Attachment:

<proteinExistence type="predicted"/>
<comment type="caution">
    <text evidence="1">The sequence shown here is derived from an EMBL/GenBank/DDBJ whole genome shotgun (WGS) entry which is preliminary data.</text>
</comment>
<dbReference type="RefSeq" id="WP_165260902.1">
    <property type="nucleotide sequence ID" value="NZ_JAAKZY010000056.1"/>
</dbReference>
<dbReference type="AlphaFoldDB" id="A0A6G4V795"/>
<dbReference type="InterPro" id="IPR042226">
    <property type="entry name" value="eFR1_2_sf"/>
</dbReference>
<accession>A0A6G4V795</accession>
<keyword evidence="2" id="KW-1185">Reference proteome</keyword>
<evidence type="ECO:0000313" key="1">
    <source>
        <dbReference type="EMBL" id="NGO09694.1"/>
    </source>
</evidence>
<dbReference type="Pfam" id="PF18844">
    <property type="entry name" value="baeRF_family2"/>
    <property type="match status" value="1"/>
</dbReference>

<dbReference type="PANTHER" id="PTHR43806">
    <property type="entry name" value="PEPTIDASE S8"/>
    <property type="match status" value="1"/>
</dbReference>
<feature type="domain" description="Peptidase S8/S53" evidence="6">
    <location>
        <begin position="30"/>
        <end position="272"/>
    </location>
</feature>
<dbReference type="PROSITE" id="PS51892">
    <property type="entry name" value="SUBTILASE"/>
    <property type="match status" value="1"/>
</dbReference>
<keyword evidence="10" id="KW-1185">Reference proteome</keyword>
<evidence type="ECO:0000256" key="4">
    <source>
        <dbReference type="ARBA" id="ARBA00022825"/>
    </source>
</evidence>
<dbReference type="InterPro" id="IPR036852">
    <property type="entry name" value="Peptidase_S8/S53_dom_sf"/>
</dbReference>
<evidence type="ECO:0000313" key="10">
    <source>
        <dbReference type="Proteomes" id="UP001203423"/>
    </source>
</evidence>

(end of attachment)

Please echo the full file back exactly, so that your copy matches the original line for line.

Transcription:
<proteinExistence type="predicted"/>
<comment type="caution">
    <text evidence="1">The sequence shown here is derived from an EMBL/GenBank/DDBJ whole genome shotgun (WGS) entry which is preliminary data.</text>
</comment>
<dbReference type="RefSeq" id="WP_165260902.1">
    <property type="nucleotide sequence ID" value="NZ_JAAKZY010000056.1"/>
</dbReference>
<dbReference type="AlphaFoldDB" id="A0A6G4V795"/>
<dbReference type="InterPro" id="IPR042226">
    <property type="entry name" value="eFR1_2_sf"/>
</dbReference>
<accession>A0A6G4V795</accession>
<keyword evidence="2" id="KW-1185">Reference proteome</keyword>
<evidence type="ECO:0000313" key="1">
    <source>
        <dbReference type="EMBL" id="NGO09694.1"/>
    </source>
</evidence>
<dbReference type="Pfam" id="PF18844">
    <property type="entry name" value="baeRF_family2"/>
    <property type="match status" value="1"/>
</dbReference>

<dbReference type="PANTHER" id="PTHR43806">
    <property type="entry name" value="PEPTIDASE S8"/>
    <property type="match status" value="1"/>
</dbReference>
<feature type="domain" description="Peptidase S8/S53" evidence="6">
    <location>
        <begin position="30"/>
        <end position="272"/>
    </location>
</feature>
<dbReference type="PROSITE" id="PS51892">
    <property type="entry name" value="SUBTILASE"/>
    <property type="match status" value="1"/>
</dbReference>
<keyword evidence="10" id="KW-1185">Reference proteome</keyword>
<evidence type="ECO:0000256" key="4">
    <source>
        <dbReference type="ARBA" id="ARBA00022825"/>
    </source>
</evidence>
<dbReference type="InterPro" id="IPR036852">
    <property type="entry name" value="Peptidase_S8/S53_dom_sf"/>
</dbReference>
<evidence type="ECO:0000313" key="10">
    <source>
        <dbReference type="Proteomes" id="UP001203423"/>
    </source>
</evidence>